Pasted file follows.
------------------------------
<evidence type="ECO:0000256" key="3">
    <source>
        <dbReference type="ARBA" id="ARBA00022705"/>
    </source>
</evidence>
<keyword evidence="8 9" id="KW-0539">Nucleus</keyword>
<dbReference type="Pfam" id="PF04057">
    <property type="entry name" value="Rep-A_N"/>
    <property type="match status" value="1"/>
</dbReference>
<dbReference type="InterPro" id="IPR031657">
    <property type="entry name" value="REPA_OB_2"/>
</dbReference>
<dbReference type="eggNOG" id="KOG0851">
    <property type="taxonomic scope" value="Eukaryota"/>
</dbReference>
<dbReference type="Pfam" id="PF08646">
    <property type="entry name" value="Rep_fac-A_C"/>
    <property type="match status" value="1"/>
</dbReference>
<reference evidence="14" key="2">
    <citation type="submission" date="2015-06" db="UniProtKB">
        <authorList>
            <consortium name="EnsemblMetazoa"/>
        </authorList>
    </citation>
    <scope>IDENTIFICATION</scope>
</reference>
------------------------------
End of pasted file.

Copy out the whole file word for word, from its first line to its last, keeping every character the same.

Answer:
<evidence type="ECO:0000256" key="3">
    <source>
        <dbReference type="ARBA" id="ARBA00022705"/>
    </source>
</evidence>
<keyword evidence="8 9" id="KW-0539">Nucleus</keyword>
<dbReference type="Pfam" id="PF04057">
    <property type="entry name" value="Rep-A_N"/>
    <property type="match status" value="1"/>
</dbReference>
<dbReference type="InterPro" id="IPR031657">
    <property type="entry name" value="REPA_OB_2"/>
</dbReference>
<dbReference type="eggNOG" id="KOG0851">
    <property type="taxonomic scope" value="Eukaryota"/>
</dbReference>
<dbReference type="Pfam" id="PF08646">
    <property type="entry name" value="Rep_fac-A_C"/>
    <property type="match status" value="1"/>
</dbReference>
<reference evidence="14" key="2">
    <citation type="submission" date="2015-06" db="UniProtKB">
        <authorList>
            <consortium name="EnsemblMetazoa"/>
        </authorList>
    </citation>
    <scope>IDENTIFICATION</scope>
</reference>